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Gender differences in Parkinson's disease: a clinical perspective
Umeå University, Faculty of Medicine, Department of Community Medicine and Rehabilitation, Occupational Therapy. Department of Neurology, University Clinical Centre Ljubljana, Ljubljana, Slovenia; Sobell Department of Motor Neuroscience and Movement Disorders, Institute of Neurology, University College London, London, UK.
Umeå University, Faculty of Medicine, Department of Public Health and Clinical Medicine, Family Medicine.ORCID iD: 0000-0002-9271-9260
Umeå University, Faculty of Medicine, Department of Pharmacology and Clinical Neuroscience, Clinical Neuroscience. Sobell Department of Motor Neuroscience and Movement Disorders, Institute of Neurology, University College London, London, UK.
Umeå University, Faculty of Medicine, Department of Pharmacology and Clinical Neuroscience, Clinical Neuroscience.
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2017 (English)In: Acta Neurologica Scandinavica, ISSN 0001-6314, E-ISSN 1600-0404, Vol. 136, no 6, p. 570-584Article in journal (Refereed) Published
Abstract [en]

Available data indicate that there are gender differences in many features of Parkinson's disease (PD). Precise identification of the gender differences is important to tailor treatment, predict outcomes, and meet other individual and social needs in women and men with PD. The aim of this study was to review the available clinical data on gender differences in PD. Original articles and meta-analyses published between 1990 and 2016 systematically exploring gender differences in PD were reviewed. There is slight male preponderance in incidence and prevalence of PD. PD starts earlier in men. Women tend to be more prone to develop tremor-dominant PD but are less rigid than men. Motor improvement after deep brain stimulation is equal in both sexes, but women tend to show better improvement in activities of daily living. Furthermore, women with PD show better results on tests for general cognitive abilities, outperform men in verbal cognitive tasks, show more pain symptoms, and score higher on depression scales. It seems, however, that the differences in cognition, mood, and pain perception are not disease specific as similar gender differences can be found in healthy subjects and in other neurological conditions. Despite PD being the most frequently studied movement disorder, studies investigating gender differences in PD are still scarce with most of the studies being cross-sectional. Good-quality, prospective, longitudinal studies analyzing gender differences in PD and comparing them to matched healthy controls are needed in order to properly address the issues of gender differences in PD.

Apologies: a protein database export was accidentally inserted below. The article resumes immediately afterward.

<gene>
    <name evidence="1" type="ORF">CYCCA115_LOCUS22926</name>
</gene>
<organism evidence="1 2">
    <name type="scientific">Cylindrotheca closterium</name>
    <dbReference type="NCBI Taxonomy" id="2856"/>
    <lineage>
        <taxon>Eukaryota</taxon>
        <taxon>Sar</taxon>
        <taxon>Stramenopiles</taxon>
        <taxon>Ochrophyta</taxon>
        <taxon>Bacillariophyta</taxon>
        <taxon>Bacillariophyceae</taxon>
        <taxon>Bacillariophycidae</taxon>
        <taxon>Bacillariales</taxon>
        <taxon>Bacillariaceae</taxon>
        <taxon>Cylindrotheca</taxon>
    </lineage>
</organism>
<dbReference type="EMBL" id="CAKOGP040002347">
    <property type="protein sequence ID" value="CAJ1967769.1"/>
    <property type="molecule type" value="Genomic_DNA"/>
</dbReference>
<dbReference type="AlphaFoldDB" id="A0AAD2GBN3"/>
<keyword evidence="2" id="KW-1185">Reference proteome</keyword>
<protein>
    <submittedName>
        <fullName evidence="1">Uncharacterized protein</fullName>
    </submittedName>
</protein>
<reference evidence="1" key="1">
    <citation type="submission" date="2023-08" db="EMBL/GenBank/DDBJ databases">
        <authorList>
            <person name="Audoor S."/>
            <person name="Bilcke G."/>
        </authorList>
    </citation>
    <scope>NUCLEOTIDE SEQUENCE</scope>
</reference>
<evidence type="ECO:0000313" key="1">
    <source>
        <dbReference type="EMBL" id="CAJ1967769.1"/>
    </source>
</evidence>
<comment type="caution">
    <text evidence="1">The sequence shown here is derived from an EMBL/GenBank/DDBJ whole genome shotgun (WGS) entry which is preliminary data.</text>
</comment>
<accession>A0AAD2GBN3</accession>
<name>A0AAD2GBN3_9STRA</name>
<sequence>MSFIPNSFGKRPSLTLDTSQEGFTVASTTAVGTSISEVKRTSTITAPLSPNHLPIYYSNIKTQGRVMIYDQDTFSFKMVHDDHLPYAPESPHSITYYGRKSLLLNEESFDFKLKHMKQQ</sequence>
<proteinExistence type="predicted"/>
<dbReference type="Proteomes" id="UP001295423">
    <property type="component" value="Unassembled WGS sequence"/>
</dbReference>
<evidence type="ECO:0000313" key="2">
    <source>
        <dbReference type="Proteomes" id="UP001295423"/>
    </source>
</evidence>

Place, publisher, year, edition, pages
John Wiley & Sons, 2017. Vol. 136, no 6, p. 570-584
Keywords [en]
activities of daily living, gender differences, motor symptoms, non-motor symptoms, Parkinson's disease, quality of life
National Category
Neurology
Identifiers
URN: urn:nbn:se:umu:diva-140684DOI: 10.1111/ane.12796ISI: 000414488000002PubMedID: 28670681OAI: oai:DiVA.org:umu-140684DiVA, id: diva2:1149540
Available from: 2017-10-16 Created: 2017-10-16 Last updated: 2018-06-09Bibliographically approved

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Georgiev, DejanHamberg, KatarinaHariz, MarwanForsgren, LarsHariz, Gun-Marie

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Georgiev, DejanHamberg, KatarinaHariz, MarwanForsgren, LarsHariz, Gun-Marie
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